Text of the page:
Massively oscillating and raising temperatures as well as changing rainfall patterns affect plant growth. Climate change is thus directly impacting coffee growth and global coffee yield. To make things worse, the “immune system” of plants is also affected rendering them more vulnerable to diseases.
It began to show at significant scale around 2000, when first losses due to a fungal disease, now referred to as “coffee leaf rust”, were reported. It was first Africa, then Asia and now the Americas. For instance, the Central American coffee rust outbreak in the 2011 season affected more than 50% of coffee farms. This resulted in almost 2 million jobs lost and a massive £bn income loss.
With climate change and resulting diseases escalating, wild coffee species are an important source for preserving the world’s coffee supply. It comes with serious scientific challenges since we can only rely on two major coffee types, each with their own quirks: Arabica coffee only grows in specific geographies and Robusta coffee, whilst resistant to leaf rust, is vulnerable to many other diseases. Notwithstanding this, Robusta varieties have been used to developing resistance to coffee leaf rust in Arabica varieties through cross breeding.
Above approach however requires wild coffee species to thrive. Sadly, a recent study led Moving Bean’s neighbours, the UK’s Kew Royal Botanic Gardens, found that over 60% of coffee species are now threatened with extinction.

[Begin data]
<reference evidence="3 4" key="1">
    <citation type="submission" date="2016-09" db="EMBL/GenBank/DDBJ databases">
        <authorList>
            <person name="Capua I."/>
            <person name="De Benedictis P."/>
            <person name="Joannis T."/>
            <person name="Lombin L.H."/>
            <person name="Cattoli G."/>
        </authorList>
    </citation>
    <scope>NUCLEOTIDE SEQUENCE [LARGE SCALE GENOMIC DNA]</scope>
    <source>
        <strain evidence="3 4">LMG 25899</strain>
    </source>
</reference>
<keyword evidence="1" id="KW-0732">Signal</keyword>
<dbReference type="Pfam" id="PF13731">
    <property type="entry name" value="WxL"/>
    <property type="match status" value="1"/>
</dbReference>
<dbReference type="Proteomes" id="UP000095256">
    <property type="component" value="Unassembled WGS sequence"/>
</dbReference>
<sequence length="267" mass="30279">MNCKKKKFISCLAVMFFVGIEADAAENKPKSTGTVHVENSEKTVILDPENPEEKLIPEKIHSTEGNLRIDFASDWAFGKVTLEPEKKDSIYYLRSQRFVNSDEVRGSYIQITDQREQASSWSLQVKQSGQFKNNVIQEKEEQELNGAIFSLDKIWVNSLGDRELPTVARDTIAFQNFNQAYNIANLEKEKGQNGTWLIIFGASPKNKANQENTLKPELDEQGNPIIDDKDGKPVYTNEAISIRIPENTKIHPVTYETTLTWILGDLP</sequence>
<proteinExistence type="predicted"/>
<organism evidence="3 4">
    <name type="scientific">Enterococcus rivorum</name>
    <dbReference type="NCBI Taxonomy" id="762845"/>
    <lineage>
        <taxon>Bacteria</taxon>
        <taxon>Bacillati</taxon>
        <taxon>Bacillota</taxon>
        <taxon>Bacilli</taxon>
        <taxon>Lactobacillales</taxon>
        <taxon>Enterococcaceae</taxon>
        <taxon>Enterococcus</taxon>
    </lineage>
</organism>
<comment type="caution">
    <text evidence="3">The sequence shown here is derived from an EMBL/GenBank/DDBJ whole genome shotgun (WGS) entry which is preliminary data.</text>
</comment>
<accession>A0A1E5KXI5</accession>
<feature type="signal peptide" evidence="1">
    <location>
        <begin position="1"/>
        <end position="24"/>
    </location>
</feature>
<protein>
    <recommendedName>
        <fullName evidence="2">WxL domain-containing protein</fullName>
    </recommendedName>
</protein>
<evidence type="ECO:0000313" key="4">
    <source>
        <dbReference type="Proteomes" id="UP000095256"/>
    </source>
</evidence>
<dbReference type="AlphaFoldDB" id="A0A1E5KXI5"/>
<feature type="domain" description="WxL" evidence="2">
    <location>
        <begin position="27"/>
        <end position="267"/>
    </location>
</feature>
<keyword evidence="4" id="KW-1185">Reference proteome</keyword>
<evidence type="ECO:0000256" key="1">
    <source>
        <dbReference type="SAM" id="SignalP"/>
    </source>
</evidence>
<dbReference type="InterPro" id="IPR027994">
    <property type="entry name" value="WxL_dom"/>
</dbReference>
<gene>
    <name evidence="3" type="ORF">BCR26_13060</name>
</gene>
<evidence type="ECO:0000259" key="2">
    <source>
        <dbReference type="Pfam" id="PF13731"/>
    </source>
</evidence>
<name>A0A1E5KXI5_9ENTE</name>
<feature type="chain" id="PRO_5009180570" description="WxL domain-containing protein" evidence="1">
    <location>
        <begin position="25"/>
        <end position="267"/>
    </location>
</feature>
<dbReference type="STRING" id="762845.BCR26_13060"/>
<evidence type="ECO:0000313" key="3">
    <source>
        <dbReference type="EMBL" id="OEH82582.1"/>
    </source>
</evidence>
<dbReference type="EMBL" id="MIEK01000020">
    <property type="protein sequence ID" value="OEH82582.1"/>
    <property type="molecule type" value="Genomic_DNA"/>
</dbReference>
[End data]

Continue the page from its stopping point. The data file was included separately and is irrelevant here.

And coffee species are particularly vulnerable to extinction because they grow in very limited geographic regions. To make things worse, wild coffee species are in steep decline caused by re-purposing of land or overharvesting of the coffee plant. Similar to the animal world, a number of wild coffee relatives have not been seen for decades. We sadly conclude they might be extinct.
The Kew study shows that the sustainability of coffee depends on conservation of these species where they grow, i.e. in protected areas and working with communities throughout their native distribution in the Americas, Asia and Africa.
Conserving genetic diversity should thus be included in current approaches for sustainable coffee production, such as Fair Trade and Rainforest Alliance certifications. This protection of the ecosystem ensures the viability of the ecosystem and the livelihoods of people from the bean in the fields to coffee cup enjoyed.
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There are two Coffea (coffee) species that make up nearly all the coffee grown for consumer consumption; these are Coffea Robusta and Coffea Arabica. We have discussed the latter in our last blog, so let's focus on the Robusta coffee bean today.
You probably will have seen on coffee packs everywhere the phrase "100% Arabica", and wondered what it means or stands for. This is mainly intended as a sign of quality which is used as a selling point and means exactly what it says: that 100% of the coffee in the package is made from Arabica coffee beans.
Originally published at the end of March 2020 in published in the journal Frontiers in Microbiology, a new strain of bacteria has been identified which is able to withstand harsh conditions, such as high temperatures or acidic environments, and is able to “eat” plastic. Yes, you read that correctly. This new strain of bacteria is able to feed on toxic plastic and, rather unusually, uses it as food to power the entire process.